Late-night host Jimmy Kimmel slammed President Donald Trump and Congress over inaction on gun control Thursday night in the wake of the shooting at a Florida high school which killed 17 people on Valentine's Day.
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Kimmel made an emotional plea for action in his monologue on "Live!" -- first agreeing with two of Trump's statements from a Thursday morning address about the shooting. He cited two similar quotes from Trump, including that "no parent should ever have to fear for their sons and daughters when they kiss them goodbye in the morning."
"I agree with both of those statements," Kimmel said. "And here's what you do to fix that, tell your buddies in Congress, tell Paul Ryan and Mitch McConnell and Marco Rubio, all the family men who care so much about their communities, that what we need are laws, real laws, that do everything possible to keep assault rifles out of the hands of people who are going to shoot our kids. Go on TV and tell them to do that."
The comments received loud applause from his audience.
He continued on, attacking Republican politicians and commentators for saying it was too soon to have a discussion over gun control. Ryan, the House Speaker, was among those politicians, telling reporters on Capitol Hill Thursday, "We need to step back" and it is "not the time to jump to conclusions." Kimmel singled out similar comments from McConnell, White House Press Secretary Sarah Sanders, former presidential candidate Mike Huckabee and former Louisiana Gov. Bobby Jindal.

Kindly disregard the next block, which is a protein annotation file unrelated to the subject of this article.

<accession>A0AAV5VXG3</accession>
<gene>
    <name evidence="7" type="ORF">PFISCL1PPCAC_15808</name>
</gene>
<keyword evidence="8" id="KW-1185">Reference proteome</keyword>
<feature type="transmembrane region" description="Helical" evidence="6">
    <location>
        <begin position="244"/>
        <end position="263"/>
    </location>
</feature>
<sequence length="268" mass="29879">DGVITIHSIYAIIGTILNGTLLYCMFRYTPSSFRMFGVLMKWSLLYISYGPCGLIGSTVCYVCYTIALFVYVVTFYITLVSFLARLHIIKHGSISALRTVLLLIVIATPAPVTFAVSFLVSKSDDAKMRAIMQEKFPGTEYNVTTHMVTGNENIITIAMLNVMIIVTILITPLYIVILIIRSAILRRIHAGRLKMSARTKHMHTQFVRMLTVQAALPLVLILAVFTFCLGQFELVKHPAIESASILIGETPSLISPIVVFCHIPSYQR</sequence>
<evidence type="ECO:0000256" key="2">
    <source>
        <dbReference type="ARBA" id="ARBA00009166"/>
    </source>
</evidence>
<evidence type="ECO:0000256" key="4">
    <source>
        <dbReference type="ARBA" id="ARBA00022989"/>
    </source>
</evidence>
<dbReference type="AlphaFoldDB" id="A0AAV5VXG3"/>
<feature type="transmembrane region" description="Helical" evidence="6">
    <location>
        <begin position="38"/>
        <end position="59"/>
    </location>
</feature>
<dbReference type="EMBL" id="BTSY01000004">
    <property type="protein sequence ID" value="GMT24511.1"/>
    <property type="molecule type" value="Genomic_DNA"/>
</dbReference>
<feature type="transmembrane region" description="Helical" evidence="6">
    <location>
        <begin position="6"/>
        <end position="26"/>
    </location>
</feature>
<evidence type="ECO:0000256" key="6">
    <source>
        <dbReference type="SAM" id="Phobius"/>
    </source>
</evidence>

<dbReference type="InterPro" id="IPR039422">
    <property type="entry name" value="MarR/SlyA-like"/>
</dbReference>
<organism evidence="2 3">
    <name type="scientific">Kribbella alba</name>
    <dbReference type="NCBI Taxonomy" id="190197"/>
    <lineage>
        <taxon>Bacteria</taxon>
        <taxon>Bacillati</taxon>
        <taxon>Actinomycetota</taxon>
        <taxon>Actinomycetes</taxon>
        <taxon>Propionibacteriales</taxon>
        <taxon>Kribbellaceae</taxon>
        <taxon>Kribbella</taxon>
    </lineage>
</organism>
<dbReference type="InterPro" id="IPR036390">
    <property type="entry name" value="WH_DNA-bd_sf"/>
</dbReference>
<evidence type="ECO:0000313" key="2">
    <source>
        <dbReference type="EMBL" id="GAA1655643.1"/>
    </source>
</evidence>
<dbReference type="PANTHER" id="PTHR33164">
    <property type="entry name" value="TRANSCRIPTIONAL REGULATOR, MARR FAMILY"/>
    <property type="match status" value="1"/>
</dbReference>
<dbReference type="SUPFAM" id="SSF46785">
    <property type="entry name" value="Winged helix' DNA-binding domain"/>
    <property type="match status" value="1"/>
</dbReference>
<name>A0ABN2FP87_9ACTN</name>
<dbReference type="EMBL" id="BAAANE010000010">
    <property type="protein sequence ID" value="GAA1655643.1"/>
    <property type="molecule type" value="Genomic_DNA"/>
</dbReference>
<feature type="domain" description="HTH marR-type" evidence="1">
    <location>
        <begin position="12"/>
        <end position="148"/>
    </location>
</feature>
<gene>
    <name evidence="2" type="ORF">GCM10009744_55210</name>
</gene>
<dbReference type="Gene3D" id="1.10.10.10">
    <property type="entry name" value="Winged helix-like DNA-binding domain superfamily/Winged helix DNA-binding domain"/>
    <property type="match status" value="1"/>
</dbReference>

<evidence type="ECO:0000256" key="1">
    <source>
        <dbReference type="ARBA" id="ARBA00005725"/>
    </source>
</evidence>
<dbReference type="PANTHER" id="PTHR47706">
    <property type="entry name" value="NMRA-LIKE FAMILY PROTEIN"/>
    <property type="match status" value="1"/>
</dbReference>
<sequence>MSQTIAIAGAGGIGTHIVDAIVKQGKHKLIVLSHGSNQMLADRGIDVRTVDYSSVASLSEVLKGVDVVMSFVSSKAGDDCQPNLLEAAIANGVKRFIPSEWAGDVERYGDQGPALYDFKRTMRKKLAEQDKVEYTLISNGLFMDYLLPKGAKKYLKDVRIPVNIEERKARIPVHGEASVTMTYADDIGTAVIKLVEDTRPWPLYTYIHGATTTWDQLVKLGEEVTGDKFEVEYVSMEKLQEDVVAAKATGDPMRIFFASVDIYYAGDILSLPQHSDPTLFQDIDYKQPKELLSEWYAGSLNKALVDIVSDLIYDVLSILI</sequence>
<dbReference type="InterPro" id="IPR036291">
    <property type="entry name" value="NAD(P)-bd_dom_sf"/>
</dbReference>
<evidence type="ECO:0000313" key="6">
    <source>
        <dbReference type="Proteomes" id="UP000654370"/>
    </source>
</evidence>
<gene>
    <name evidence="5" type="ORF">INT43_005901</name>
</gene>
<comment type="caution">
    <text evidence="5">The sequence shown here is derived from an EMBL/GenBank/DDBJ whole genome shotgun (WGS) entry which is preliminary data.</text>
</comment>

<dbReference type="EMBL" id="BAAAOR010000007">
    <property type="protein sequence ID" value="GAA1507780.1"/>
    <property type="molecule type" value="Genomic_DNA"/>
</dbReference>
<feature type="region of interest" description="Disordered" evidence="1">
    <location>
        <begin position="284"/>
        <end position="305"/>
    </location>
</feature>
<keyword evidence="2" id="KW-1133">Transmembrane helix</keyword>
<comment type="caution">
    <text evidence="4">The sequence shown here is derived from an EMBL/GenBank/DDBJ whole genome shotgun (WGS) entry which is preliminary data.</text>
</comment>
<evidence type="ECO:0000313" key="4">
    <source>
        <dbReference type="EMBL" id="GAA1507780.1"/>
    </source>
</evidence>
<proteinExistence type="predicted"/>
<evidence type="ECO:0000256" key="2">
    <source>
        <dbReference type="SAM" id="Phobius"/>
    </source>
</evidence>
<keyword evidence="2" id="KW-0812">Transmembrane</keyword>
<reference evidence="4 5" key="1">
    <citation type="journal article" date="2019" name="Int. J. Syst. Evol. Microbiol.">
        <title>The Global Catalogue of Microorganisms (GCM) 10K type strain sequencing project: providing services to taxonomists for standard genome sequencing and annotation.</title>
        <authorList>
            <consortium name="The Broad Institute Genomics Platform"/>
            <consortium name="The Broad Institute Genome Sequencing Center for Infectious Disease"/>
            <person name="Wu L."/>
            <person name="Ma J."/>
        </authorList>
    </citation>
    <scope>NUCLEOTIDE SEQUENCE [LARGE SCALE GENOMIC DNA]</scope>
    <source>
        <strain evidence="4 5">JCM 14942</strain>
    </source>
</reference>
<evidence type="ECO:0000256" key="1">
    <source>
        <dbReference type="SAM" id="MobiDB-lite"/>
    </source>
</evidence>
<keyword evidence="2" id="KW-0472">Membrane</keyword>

"Don't you dare let anyone say it's too soon to be talking about it, because you said it after Vegas, you said it after Sandy Hook, you say that after every one of these eight now fatal school shootings we had in this country this year," Kimmel said. "Children are being murdered."
Kimmel's comment on "eight now fatal school shootings" appears to be a reference to an Everytown for Gun Safety study, with the correct number being eight intentional shootings causing death or injury in 2018.
Kimmel also made specific reference to Trump's only major policy decision relating to gun control in his first year in office.
Despite Trump's immediate appraisal on Twitter of the shooting coming as a result of the suspect being "mentally disturbed," the president signed H.J. Res. 40 on Feb. 28, 2017 ending the Social Security Administration's requirement to enter the names of people who receive mental health benefits into the National Instant Criminal Background Check System. This system is used for gun background checks at purchase.
"One of your very first acts as president, Mr. Trump, was to roll back the regulations that were designed to keep firearms out of the hands of mentally ill," Kimmel said. "You did that. Your party voted to repeal the mandates on coverage for mental health. So I agree, this is a mental illness issue, because if you don't think we need to do something about it, you're obviously mentally ill."